Your litmus test has the elegance of simplicity. But we can’t get around the task of moral evaluation. What’s wrong with your husband’s attitudes is not that he expresses them but that he has them. You are morally superior to him because you don’t have these attitudes (unless you have offsetting moral deficits). We let ourselves off the hook when we reflexively use “morally superior” as disparagement, as a synonym for toxic condescension. News flash: It’s morally superior to be morally superior.
For many years, our next-door neighbor’s house was a blight on the street. It would be impossible to describe the foul odors and clutter that emanated from the inside and the outside of her house. The house was a bona fide health hazard; the health department came and shut down an illegal puppy mill a few years ago. She was a hoarder and a chain-smoker.
The house was foreclosed on and sold at auction for a rather high price because of the desirability of the neighborhood and the lot. We peeked in the house at that time and were nauseated by the scene: black mold growing up the walls; dog feces and cigarette butts all over the floor; unimaginable stacks of clutter; the stove, refrigerator and kitchen walls black with rotting food, grease and grime; the wall between the garage and the living room completely moldy and destroyed by water damage. We could not spend more than one second in the house before gagging and fleeing.
We assumed that it would be a tear-down, but the new owners set about cleaning the interior. First to arrive was a cleaning team wearing hazmat suits and respirators. They worked for months and appear to have done a good job gutting the house and making it safe and livable.
Yesterday while I was out in my yard, a prospective buyer or real estate agent (I assume) pulled up and asked me what I could tell her about the history of the house. I just muttered that I did not know anything and bid her good luck and farewell.
What is my ethical obligation in this situation? It is possible that they have eliminated all the odors, dangerous mold and filth and that the house is safe and livable. But it is also possible that they have just cosmetically and structurally fixed the house and that some odor and unsafe mold will take root in the future. I would not personally live there knowing what I know. But really, it is none of my business, and given the choice, I would not talk to anyone about what I know. While it feels like a lie of omission not to answer the direct question, I also feel that it is not my place to potentially sabotage the seller’s business deal or investment. If I am asked again, what should I say? Name Withheld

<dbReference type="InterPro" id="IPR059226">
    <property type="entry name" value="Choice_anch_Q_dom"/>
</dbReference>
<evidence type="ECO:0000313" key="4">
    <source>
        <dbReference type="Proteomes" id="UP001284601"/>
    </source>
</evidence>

My response: I’ve written too many times about abstract concepts like obligations and the lack of a book in the sky or any other absolute measure of obligation. Likewise, asking others for ideas and advice sounds productive but asking what you should say sounds juvenile. You have your values. You’re an adult. Figure it out. If you want help, I recommend asking for help, not the answer.
I suggest you consider the effects of your choices and actions and how they will affect others and yourself. I would try to create options. Then act based on this empathy and problem solving.
You know, many of the plants you eat were fertilized with manure.
The New York Times response:
Another home with hidden squalor? You say you wouldn’t live there “knowing what you know.” But what do you know? The place has been cleaned for months by workers in hazmat suits, you say. That suggests it has an excellent chance of being in tiptop condition.
There will surely be a home inspection before the sale is concluded; if serious contamination remains, it should be discovered. And your concerns that you’ll be sabotaging the seller if you tell people the whole story are well founded. People seem to be wired that way.
Paul Rozin, a psychologist at the University of Pennsylvania, once did a memorable experiment. He gave adults a beverage that contained a dead cockroach and assured them that the insect had been sterilized. There was no rational reason for not drinking it. Most couldn’t, even though the cockroach was removed. They found the idea too disgusting. In a similar experiment, adults wouldn’t drink apple juice from a perfectly clean bedpan. Your repugnance at the house next door may be like that, and you could transmit it to potential buyers. So keep any future answers to prospective buyers accurate but brief.